Advantages of online qualitative

The list of perceived advantages of the technique are consistent in the press, as well as among independent moderators and research buyers.

- No geographic barriers. While in-person qualitative typically is limited to two or three markets, and while online never make claims about the projectability of results, the online venue is better able to tap into a more widespread market for each group.

-Easier to recruit difficult-to-reach populations. These can be geographically difficult recruits (e.g., rural consumers) as well as top-level executives (with otherwise too little time to participate in an in-person market research).

-More candidness due to anonymity. The perception is that there is less social risk in truly speaking one’s mind in an online focus group.

- Less opportunity for any respondent to dominate a discussion. Because each respondent in an online session is equally as “loud” as the next person, and because there is no physical presence to deal with, respondents in an online session are more on an equal footing with each other.

- More cost-effective. Online groups eliminate the need for travel, which can represent a very high percentage of total project costs. In addition, the development of online panels and automated recruitment mechanisms can theoretically lower recruitment costs.

- Faster turnaround of results. Transcripts are an automatic byproduct of all virtual facilities. This permits the analytical process to proceed faster than it typically does.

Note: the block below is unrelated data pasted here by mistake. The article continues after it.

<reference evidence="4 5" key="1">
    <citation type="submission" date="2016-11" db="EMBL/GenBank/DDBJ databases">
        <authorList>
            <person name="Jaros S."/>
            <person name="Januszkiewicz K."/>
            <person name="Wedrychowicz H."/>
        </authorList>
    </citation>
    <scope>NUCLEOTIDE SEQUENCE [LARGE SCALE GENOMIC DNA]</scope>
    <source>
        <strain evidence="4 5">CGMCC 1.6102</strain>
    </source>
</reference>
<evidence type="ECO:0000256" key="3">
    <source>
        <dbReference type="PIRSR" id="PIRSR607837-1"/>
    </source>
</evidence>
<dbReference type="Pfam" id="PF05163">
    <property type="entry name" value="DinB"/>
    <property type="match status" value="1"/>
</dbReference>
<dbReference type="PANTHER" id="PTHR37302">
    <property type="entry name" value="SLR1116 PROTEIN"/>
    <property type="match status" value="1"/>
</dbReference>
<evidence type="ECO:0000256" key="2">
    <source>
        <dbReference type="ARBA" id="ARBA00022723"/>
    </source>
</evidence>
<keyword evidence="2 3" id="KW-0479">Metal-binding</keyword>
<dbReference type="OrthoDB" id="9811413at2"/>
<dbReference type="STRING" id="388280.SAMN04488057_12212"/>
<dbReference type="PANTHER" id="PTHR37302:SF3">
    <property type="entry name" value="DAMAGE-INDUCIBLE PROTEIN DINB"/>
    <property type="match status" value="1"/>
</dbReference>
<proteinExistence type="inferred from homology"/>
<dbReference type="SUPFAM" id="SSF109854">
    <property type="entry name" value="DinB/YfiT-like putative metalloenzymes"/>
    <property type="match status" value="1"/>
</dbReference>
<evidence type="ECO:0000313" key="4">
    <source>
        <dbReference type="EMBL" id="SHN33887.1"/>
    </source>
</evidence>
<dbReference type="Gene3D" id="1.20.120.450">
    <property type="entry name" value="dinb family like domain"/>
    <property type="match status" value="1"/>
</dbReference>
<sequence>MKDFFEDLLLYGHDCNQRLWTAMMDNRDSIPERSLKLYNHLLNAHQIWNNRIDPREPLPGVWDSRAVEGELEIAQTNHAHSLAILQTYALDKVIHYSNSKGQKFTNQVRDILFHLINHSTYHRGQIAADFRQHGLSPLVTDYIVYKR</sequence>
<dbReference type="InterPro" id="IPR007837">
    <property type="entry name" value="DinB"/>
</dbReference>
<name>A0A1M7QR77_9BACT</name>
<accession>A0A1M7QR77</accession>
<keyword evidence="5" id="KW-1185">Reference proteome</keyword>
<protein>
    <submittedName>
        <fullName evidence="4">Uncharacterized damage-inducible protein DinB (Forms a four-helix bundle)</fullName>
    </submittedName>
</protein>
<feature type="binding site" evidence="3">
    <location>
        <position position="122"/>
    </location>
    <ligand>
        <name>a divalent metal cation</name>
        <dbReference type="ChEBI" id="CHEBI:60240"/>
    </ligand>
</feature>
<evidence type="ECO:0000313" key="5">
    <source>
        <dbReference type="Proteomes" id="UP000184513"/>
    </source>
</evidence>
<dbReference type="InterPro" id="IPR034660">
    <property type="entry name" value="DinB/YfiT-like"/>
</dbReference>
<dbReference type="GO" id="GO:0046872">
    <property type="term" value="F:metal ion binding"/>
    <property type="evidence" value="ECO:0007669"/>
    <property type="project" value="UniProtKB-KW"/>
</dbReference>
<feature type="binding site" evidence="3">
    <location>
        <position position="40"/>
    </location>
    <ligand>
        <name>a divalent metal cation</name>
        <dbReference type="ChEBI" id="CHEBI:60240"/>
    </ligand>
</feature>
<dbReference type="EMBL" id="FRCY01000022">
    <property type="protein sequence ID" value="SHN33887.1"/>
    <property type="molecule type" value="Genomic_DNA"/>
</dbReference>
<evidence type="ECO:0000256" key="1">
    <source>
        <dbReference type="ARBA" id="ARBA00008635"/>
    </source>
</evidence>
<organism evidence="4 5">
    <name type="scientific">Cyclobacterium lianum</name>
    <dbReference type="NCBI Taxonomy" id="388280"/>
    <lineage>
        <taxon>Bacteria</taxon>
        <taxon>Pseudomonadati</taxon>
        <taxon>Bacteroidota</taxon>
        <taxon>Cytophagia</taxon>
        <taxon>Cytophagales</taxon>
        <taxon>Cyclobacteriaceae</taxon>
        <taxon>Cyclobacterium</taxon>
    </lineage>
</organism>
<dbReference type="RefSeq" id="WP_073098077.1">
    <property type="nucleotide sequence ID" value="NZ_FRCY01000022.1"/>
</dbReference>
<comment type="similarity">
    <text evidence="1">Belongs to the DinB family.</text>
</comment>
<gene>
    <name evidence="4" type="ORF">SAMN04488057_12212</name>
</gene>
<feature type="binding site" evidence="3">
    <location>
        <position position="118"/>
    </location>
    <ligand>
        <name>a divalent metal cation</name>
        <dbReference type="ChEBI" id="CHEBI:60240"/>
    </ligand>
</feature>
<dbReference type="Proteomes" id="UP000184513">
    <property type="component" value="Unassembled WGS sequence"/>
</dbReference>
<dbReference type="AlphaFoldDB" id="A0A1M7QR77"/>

Disadvantages of online qualitative

We uncovered several perceived disadvantages, from those with and without online qualitative experience.

- No visual or auditory cues. To some, the lack of this information negates any advantages of the technique.

- Responses online are more shallow. Some feel that we cannot get in-depth information from respondents.

- Discussion is difficult to follow. In an online chat session, respondents are, in a sense, talking over each other. And questions are often asked before all answers to a previous question have been received, making it very difficult for anyone to adequately follow the discussion.

- The online population is not representative. Even though the penetration of Internet access is high, it is nowhere near universal. Thus, we are always left with the question about how those without Internet access might respond.

- Anonymity breeds dishonesty. Some feel that the anonymous nature of an online session allows participants to take on other roles and give responses that do not really represent their own beliefs. Related to this is the opportunity for imposters to sit in for those who have been recruited to participate.

The bottom line

The task force acknowledges that the perceived disadvantages of online qualitative, coupled with lack of experience with online qualitative, serve as barriers to use of the online medium. Experiences of several task force members suggest that many of these barriers are surmountable. While the work of the task force is not complete (see next section), we want to emphasize these two points:

1) Online qualitative should not be used as a blanket substitute for all in-person and phone-based qualitative methodologies. Online qualitative is more appropriate in some circumstances than in others.

2) Online qualitative is a viable option for the professional moderator to add to his/her toolchest. Online qualitative will be embraced by some and not by others.
Next steps

The term of the online task force has been extended for an additional year. In that time, the task force’s primary goal will be to develop a set of guidelines for the membership on how to conduct online qualitative research. We will also develop more membership support activities. For example, we hope to be involved with the QRCA Web Committee in hosting an area on the QRCA Web site pertaining to online qualitative.